[Janson, Tore. A Natural History of Latin. Oxford: Oxford UP, 2004.]

  3. 3
    Abney says:

    First let me say… I gotta read VIRGIN SLAVE, BARBARIAN KING because you guys make it sound so unappealing I want to be able to snark too.

    Except by the time I finish I will have to snark solo… but such is life.

    He’s so perfect, I wouldn’t be surprised if cartoon bluebirds fly about and twitter musically every time he takes a crap. He is, in short, a Gary Sue

    But do you want to get busy with a “tiresome Ken doll”.

    Granted he is not a misogynistic azz but is a man so perfect even interesting as a fantasy.

    I have often wondered about this because in real life women frequently complain he is “too nice”, isn’t that part of the appeal of the alpha male fantasy.

    And while I have found the new beta male to be a nice change of pace… Gary Sue makes me throw up in my mouth just a little bit.

    And as an auxiliary consequence of the facile treatment of the culture, you get what I have dubbed the People in Renn Faire Drag effect: the characters are essentially modern people in costume.

    Which is one of the reasons that I don’t particularly care for historicals for the most part… I get mentally distracted trying to remember if something is accurate or not.

    It is especially a problem if you are a fan of novels actually written in the period. I never got the thinking behind the desire to modernize the thinking and motivations and just assumed the dialog was the result of being lazy.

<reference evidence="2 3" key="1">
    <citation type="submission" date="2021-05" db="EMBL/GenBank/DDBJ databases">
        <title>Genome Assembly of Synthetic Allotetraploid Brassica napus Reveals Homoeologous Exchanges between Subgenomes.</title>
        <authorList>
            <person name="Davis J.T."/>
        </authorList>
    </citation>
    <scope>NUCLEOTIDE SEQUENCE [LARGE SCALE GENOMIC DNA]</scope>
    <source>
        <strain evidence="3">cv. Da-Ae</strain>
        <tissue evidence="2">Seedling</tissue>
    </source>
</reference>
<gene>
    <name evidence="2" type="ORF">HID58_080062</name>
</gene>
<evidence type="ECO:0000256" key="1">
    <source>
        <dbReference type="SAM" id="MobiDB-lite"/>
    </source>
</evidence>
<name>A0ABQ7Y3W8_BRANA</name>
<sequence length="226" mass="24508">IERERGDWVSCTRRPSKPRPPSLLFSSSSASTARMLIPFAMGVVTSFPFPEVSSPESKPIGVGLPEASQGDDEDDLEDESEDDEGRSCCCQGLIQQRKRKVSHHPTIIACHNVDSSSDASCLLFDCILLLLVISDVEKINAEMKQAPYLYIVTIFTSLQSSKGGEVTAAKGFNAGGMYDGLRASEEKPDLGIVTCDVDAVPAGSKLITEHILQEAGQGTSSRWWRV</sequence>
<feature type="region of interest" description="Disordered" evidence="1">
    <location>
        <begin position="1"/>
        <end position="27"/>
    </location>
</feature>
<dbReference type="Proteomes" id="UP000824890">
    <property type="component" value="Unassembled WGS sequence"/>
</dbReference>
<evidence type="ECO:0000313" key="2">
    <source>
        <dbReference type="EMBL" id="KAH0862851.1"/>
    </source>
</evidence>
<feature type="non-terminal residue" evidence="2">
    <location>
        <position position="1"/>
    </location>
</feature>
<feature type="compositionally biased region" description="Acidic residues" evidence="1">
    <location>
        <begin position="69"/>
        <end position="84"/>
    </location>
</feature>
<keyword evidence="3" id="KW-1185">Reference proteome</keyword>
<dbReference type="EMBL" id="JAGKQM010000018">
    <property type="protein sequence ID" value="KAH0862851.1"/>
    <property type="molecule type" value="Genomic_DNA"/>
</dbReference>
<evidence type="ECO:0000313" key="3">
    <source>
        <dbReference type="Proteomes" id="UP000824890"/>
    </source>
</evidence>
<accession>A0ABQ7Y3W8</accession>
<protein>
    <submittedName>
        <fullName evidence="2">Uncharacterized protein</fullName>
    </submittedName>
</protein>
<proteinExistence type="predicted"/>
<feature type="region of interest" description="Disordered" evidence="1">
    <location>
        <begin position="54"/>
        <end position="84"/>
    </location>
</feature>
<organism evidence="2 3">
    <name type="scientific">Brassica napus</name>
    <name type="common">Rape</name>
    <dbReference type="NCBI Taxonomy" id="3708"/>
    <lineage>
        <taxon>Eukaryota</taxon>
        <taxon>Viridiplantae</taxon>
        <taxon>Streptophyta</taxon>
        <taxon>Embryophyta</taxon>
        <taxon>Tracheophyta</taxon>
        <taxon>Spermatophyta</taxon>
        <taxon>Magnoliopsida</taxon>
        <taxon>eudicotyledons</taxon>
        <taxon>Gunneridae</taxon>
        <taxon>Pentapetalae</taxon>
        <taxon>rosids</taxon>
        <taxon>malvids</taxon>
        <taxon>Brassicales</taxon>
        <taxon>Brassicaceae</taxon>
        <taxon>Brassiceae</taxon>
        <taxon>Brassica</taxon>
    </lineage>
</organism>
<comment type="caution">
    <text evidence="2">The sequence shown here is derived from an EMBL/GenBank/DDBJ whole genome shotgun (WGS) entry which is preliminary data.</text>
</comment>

I know… easy for me to say.

    Does anyone think that the “Renn Faire Drag” might work better if it were played as a costume satire like EVERAFTER… the Drew Berrymore modern retelling of the Cinderella story.

    I ask because I think there is a place for that type of storytelling I am just trying to think how you could actually make modern idea work in an historical context AND have it be good ~A

  4. 4
    hotflashes51 says:

    I did the Bindel thing. I blogged about the book without buying it. Hey, if she can write a feminist dissertation just by the blurb, I can do it by title…

  5. 5
    Carrie Lofty says:

    Gary Sue? Candy did you just come up with that? Soon it will be all thru the internetz…

  6. 6

    As an anthropology and history minor (and English major), I think A LOT about this kind of crap. Woah, I just startled myself out of a little reverie!

    heh.

    No, in actuality, I’ve come to a tentative conclusion about the man/woman relationships of past cultures: they’re pretty much the same as now, except with a different vocabulary and usually not as public. Women have always manipulated men to get what they want while men have the power; that’s not so different from politics today. Given the rates of domestic abuse today, I’d say, yeah, not a hell of a whole lot has changed!

    My problem in historicals is exactly Candy’s problem. Instead of women painting their faces blue and getting all Mel Gibson on our asses (“Freeeeeeedom!”) they just… did it. Just went about their day and maybe wore more constricting skirts and didn’t own any property, but I would be willing to bet a lot that the thoughts/feelings/motivations were the same as modern women’s. Food, family, happiness. Not getting raped if you can at all help it. Y’know.

    In this case, successful historicals employ SHOW and not TELL (which they really, really should be doing anyway) to convey modern thinking without coming off as anachronistic.

    The books aren’t romance (although there is plenty of smut), but Jack Whyte’s SKYSTONE series does a great job of conveying a lot of unsavory historical stuff without a whole lotta angst. The men go whoring and it’s totally acceptable, although they generally stop before we as readers get all squicky about the various VDs they are catching; the women do sneaky things like own property behind the backs of the men and don’t talk about it much; the girls get married off for political gain without any fuss or “Waaah!”, et cetera.